Some examples of the English word/ Navajo sound/ literal translation:
Alaska………. Beh-hga……….. with winter
America……….Ne-he-mah……… our mother
Britain……….Toh-ta………… between waters
The existence of the code talkers and their accomplishments would remain top secret according to the U.S. government and use their expertise in the Korean War. Unfortunately, this resulted in many of the men not receiving the recognition they deserved. I was very lucky to have grown up knowing their story thanks to Smitty, my father.
President Ronald Reagan designated 14 August as National Code Talkers Day in 1982.
In the USA, Veterans Day annually falls on November 11. This day is the anniversary of the signing of the armistice, which ended the World War I hostilities between the Allied nations and Germany in 1918. Veterans are thanked for their services to the United States on Veterans Day.
- Canadian Thanksgiving
- Online/Offline Thanksgiving activities
- Plimoth Plantation–a field trip of a Pilgrim’s life. Included on this real-life site is a video of the Pilgrim’s crossing to the New World.
- Starfall–Silly Turkey
- Thanksgiving edu-websites–CybraryMan
- Thanksgiving Games
- Thanksgiving games and puzzles
- Thanksgiving games–Quia
- Thanksgiving information–history, more
- Thanksgiving Jigsaw
- Thanksgiving Jigsaw II
- Thanksgiving Lesson Plans
- Thanksgiving Tic-tac-toe
- Thanksgiving video–Brainpop
- Thanksgiving Wordsearch
- The First Thanksgiving
In these 169 tech-centric situations, you get an overview of pedagogy—the tech topics most important to your teaching—as well as practical strategies to address most classroom tech situations, how to scaffold these to learning, and where they provide the subtext to daily tech-infused education.
Today’s tip: #59–Alt Keys Add Symbols
Category: Google Apps
Sub-category: MS Office, Webtools, Keyboarding, Problem-solving
Q: How do I create the copyright symbol (or another symbol) in Google Apps or Word?
A: It’s easier than you think. Hold down the Alt key and press 0169. ©. Use the keypad with the num lock on–don’t use the number row. I could not get this to work until someone pointed out that you must use the keypad. Duh.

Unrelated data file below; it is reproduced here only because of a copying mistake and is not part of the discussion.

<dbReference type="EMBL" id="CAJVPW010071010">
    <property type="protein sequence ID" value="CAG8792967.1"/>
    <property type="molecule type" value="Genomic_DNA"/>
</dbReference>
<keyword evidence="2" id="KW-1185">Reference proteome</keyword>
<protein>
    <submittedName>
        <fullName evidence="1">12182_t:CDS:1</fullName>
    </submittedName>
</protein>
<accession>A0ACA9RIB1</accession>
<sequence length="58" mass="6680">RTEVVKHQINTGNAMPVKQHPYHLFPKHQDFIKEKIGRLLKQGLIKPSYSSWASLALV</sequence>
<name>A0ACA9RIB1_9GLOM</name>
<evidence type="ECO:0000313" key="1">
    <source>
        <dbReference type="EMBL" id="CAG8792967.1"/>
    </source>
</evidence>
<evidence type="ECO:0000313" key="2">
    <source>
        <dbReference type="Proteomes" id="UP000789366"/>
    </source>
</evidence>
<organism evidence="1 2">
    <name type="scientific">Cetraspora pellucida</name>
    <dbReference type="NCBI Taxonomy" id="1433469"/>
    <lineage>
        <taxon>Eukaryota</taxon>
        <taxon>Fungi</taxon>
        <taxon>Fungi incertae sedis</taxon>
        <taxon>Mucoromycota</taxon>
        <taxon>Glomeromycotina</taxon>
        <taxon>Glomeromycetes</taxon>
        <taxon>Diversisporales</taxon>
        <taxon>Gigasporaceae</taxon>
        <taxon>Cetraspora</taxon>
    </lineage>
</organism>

Have students try out some others that would be useful for them. For example:
December 4-10, 2017, Computer Science Education will host the Hour Of Code–a one-hour introduction to students on coding, programming, and why they should love it, designed to demystify “code” and show that anyone can learn the basics to be a maker, a creator, and an innovator. Throughout participating websites, you’ll find a variety of self-guided tutorials that say “anybody can do, on a browser, tablet, or smartphone”. You’ll even find unplugged tutorials for classrooms without computers. No experience needed.
Here’s a video to kick things off–you can’t watch this and not get motivated:
Assessing student learning used to be as simple as giving a test that consisted of multiple choice, True/False, short answer, and/or essay. How many answers students got right told the teacher how much they knew. No need to look further. Simply grade, record, and move on to the next chapter.
Educators have come to realize that there are lots of reasons why a test score doesn’t reflect student knowledge. Maybe the student had a bad day; maybe s/he isn’t good at memorizing (and the test was mostly memorized facts); maybe education researchers are right that doing well on tests isn’t a predictor of student success.
Tossing tests makes a teacher’s job more difficult. I’ll stipulate to that. Habits, templates, and routines are much easier than reinventing the assessment wheel but a tool that results in passionate students committed to lifelong learning gets my attention.
That’s what the next twelve options are: assessment strategies that inspire student interest and allow them to share what they know in ways compatible with their personal communication style. These can be used formatively or summatively and can be created by teachers or students-as-teachers. Decide what works best for your circumstances. The uniting characteristics are that all assess: